The home page of the Massachusetts Institute of Technology was disabled on Sunday evening by the notorious hacker group Anonymous, hours after the university’s president announced an investigation into MIT’s role in a criminal case against the Internet activist Aaron H. Swartz, who committed suicide on Friday.
The attack was part of an outcry against MIT and prosecutors who were seeking to punish Mr. Swartz for what he considered cyberactivism. The 26-year-old programmer was facing up to 35 years in prison after he allegedly used a laptop hidden in an MIT closet in 2011 to make unauthorized downloads of more than four million scholarly articles from the nonprofit journal archive JSTOR.
He was accused of downloading the materials with the intention of uploading the documents to the Internet and making them freely available, according to a federal indictment. The criminal case had some legal experts and activists puzzled, since Mr. Swartz returned the documents, and a civil case was dropped.
His trial was scheduled for April. He had pleaded not guilty.
On Sunday, Anonymous reportedly hacked MIT Web sites, transforming them into memorials for Mr. Swartz and causing a Web outage that lasted for several hours. Kimberly Allen, a media-relations manager at MIT, confirmed that the incident stemmed from a denial-of-service attack, and that the outage lasted “through much of the evening.”
The statement on the hacked pages described the prosecution of Mr. Swartz as “a grotesque miscarriage of justice” and called for a reform of computer-crime and copyright laws.
In a postcript to their statement, the hackers wrote, “We do not consign blame or responsibility upon MIT for what has happened, but call for all those feel heavy-hearted in their proximity to this awful loss to acknowledge instead the responsibility they have—that we all have—to build and safeguard a future that would make Aaron proud, and honor the ideals and dedication that burnt so brightly within him by embodying them in thought and word and action.”
The call to action seemed to contain less finger-pointing than other statements in the wake of his death.
Some, including Mr. Swartz’s family and lawyer, have blamed MIT and the U.S. attorney’s office for the programmer’s suicide.
“Aaron’s death is not simply a personal tragedy,” Mr. Swartz’s family said in a written statement. “It is the product of a criminal-justice system rife with intimidation and prosecutorial overreach. Decisions made by officials in the Massachusetts U.S. attorney’s office and at MIT contributed to his death.”
The U.S. attorney’s office, the family stated, pursued “an exceptionally harsh array of charges, carrying potentially over 30 years in prison, to punish an alleged crime that had no victims.” An online petition calling for the resignation of U.S. attorney, Carmen M. Ortiz, has drawn nearly 14,000 signatures since Saturday. Ms. Ortiz’s office filed a motion on Monday seeking dismissal of the case since the defendant had died.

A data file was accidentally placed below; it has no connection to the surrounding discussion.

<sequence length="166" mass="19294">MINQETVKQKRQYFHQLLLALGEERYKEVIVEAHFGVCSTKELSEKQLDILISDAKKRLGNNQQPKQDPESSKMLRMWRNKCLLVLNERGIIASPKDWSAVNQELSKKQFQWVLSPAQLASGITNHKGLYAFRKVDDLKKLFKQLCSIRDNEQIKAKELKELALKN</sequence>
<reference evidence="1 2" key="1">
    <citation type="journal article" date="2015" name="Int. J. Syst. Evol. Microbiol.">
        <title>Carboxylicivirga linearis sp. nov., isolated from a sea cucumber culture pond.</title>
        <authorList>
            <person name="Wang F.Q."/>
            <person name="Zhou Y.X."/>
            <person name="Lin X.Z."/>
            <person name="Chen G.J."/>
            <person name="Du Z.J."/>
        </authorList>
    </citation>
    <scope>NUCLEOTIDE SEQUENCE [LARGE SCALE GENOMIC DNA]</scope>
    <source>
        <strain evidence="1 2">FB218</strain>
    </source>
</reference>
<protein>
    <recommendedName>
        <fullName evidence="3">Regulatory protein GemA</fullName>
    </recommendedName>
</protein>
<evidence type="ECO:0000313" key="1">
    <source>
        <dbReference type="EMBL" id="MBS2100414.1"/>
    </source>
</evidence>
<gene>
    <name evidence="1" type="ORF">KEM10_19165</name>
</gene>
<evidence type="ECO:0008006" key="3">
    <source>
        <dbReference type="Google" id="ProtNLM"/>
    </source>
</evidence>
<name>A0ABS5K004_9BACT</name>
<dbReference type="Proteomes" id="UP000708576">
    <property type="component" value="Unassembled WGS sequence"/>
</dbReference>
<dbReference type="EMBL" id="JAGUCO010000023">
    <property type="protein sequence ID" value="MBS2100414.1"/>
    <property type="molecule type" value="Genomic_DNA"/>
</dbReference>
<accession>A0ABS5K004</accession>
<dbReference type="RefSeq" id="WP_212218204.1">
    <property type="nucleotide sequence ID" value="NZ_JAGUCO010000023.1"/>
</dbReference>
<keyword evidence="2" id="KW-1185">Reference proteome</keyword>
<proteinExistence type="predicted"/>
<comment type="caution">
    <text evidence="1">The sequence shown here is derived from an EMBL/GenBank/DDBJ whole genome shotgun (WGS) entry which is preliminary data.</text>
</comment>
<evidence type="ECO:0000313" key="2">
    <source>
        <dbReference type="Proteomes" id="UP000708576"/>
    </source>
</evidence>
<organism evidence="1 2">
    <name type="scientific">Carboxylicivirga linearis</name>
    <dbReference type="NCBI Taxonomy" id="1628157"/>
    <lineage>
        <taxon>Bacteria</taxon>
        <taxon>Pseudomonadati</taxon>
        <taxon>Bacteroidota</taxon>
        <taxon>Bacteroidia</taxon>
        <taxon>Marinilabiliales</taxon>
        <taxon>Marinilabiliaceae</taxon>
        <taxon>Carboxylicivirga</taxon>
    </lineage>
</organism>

In a letter to the MIT community on Sunday, L. Rafael Reif, MIT’s president, said the university was saddened by Mr. Swartz’s death.
“It pains me to think that MIT played any role in a series of events that have ended in tragedy,” Mr. Reif said, before calling upon “everyone involved to reflect on their actions, and that includes all of us at MIT.”
Mr. Reif appointed Hal Abelson, an MIT professor, to lead an investigation into what options MIT had following the alleged crime and the decisions the university made.
JSTOR also released a statement that called Mr. Swartz’s death a tragedy and said “the case is one that we ourselves had regretted being drawn into from the outset, since JSTOR’s mission is to foster widespread access to the world’s body of scholarly knowledge.”
JSTOR had settled any civil claims it had against Mr. Swartz, as he had returned all the data he had downloaded from its servers, said Heidi McGregor, a spokeswoman for JSTOR. Ms. McGregor said that the organization’s interest was in ensuring the materials were returned, and that JSTOR had no influence over how the U.S. attorney’s office handled the case.
“We don’t own the data, the publishers own it,” Ms. McGregor said. “So our objective was to just get it back.”
Mr. Swartz rose to prominence when, at age 14, he helped write an early version of the Web-syndication format called RSS. He also co-founded the popular Web site Reddit and later started a nonprofit advocacy group called Demand Progress. In 2008 he wrote a “Guerrilla Open Access Manifesto,” about how corporations were digitizing academic books and journals and then charging money for access to them.
“Information is power,” Mr. Swartz wrote. “But like all power, there are those who want to keep it for themselves.”